Thursday, October 23, 2008

Shedding light on Lincoln’s darkness

Currently I consider myself an Abraham Lincoln enthusiast, thus the blog name “Lincoln Buff 2.” I hope someday to earn the title “Lincoln scholar.” To do so will take lots of hard work, years of reading and researching, and the mentoring and respect of Lincoln scholars who have come before me.

I’ve had the blessing of hearing a number of Lincoln scholars speak, and have even had a chance to meet a few. One of my hopes in this blog is that I can introduce you to some authors and scholars in the Lincoln community who inspire me - and tell you about their work.

Meet Joshua Wolf Shenk
I’ve already told you about Rodney Davis and Douglas Wilson of the Lincoln Studies Center at Knox College and Harold Holzer of the United States Abraham Lincoln Bicentennial Commission in earlier postings. Today I’d like to introduce you to Joshua Wolf Shenk and his book, Lincoln’s Melancholy: How Depression Challenged a President and Fueled His Greatness.

Lincoln as most know him

I think it’s safe to say that most Americans know the legendary Lincoln – the young boy born in a log cabin in Kentucky, who later lived in some little village somewhere in the middle of Illinois, had little schooling, read by the light of a fireplace, ascended to the presidency, led our nation at its most difficult time and delivered a battlefield address which is probably studied in school more than any other oratorical work.

What the more astute students of Lincoln know, though, as it is covered again and again in varying degrees in his biographies, is that Lincoln had dark moments – very sad and solemn times. In his day, it was known as melancholy or melancholia. Today, we call it depression and we understand it’s a mental health issue faced by many.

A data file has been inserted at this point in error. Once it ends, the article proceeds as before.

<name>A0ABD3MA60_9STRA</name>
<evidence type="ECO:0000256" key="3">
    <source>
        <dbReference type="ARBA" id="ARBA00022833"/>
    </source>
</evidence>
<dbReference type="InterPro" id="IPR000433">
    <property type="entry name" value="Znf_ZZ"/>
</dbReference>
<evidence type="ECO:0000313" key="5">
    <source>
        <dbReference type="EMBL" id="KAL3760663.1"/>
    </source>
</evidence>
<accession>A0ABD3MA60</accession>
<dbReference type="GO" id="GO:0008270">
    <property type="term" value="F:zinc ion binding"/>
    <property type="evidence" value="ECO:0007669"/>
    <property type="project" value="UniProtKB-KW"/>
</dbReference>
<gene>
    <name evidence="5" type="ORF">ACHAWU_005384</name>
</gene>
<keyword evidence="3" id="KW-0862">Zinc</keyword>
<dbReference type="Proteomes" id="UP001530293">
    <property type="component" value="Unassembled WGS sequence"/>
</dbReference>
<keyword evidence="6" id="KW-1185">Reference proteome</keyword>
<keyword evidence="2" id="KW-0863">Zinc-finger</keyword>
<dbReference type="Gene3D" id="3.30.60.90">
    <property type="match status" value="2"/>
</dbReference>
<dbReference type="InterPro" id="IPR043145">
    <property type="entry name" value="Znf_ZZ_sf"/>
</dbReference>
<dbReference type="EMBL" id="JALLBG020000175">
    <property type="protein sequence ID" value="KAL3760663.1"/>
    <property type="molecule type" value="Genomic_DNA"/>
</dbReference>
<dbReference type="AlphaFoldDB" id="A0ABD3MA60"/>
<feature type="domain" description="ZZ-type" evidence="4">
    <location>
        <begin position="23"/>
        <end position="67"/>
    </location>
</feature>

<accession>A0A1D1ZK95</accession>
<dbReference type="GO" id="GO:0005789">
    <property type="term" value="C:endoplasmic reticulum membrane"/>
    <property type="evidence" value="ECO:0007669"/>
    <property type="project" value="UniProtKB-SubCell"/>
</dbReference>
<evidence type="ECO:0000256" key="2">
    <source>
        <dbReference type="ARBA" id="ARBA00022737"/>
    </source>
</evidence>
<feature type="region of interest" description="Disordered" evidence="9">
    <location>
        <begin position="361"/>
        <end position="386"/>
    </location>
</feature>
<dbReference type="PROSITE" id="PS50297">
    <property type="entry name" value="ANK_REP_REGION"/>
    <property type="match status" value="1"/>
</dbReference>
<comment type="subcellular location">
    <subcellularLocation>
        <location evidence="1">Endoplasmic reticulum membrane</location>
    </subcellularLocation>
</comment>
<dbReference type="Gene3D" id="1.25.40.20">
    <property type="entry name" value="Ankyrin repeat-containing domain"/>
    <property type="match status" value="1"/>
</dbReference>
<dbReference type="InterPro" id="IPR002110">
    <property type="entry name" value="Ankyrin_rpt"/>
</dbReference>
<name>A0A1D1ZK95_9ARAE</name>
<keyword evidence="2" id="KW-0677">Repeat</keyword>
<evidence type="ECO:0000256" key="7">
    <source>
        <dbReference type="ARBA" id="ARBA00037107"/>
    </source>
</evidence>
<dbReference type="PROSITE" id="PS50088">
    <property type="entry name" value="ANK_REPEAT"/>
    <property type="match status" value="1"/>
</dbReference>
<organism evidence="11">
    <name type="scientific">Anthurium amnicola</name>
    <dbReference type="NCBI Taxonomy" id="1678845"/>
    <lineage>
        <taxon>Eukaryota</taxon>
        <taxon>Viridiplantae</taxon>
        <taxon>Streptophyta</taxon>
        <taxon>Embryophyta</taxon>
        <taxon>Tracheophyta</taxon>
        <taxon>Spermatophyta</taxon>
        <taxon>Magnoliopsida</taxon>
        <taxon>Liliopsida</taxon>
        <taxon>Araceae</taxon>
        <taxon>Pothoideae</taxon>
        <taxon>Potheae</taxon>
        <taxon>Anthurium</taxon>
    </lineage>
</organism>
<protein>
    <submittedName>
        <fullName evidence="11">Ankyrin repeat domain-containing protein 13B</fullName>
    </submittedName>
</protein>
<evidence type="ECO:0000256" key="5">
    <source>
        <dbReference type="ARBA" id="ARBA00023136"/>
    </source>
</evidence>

A dual discipline approach to Lincoln
Joshua Wolf Shenk had the honor of serving as a Rosalynn Carter Fellow in Mental Health Journalism at the Carter Center in Atlanta. While there, he began his studies on Lincoln’s depression. Lincoln’s Melancholy is unique in the approach it takes to Lincoln’s life. Shenk takes a multi-discipline approach, combining his knowledge of and interest in mental illness with his expertise in the life of Lincoln.

As you read Shenk’s book, you’ll not only learn about Lincoln and how his depression affected his life and presidency, but you’ll also learn about mental illness, a condition which impacts one in five families in America.

I had the opportunity to hear Shenk speak this summer at two appearances in Peoria, Ill. He held us spellbound as he spoke with sincerity and depth about our 16th president and the depression which darkened his life. His book is comprehensive and educational without overwhelming the reader with medical jargon. If I had a chance, I’d see go hear Shenk yet again, and I’d recommend his book to any Lincoln buff.
© Copyright 2008 Ann Tracy Mueller. All rights reserved.

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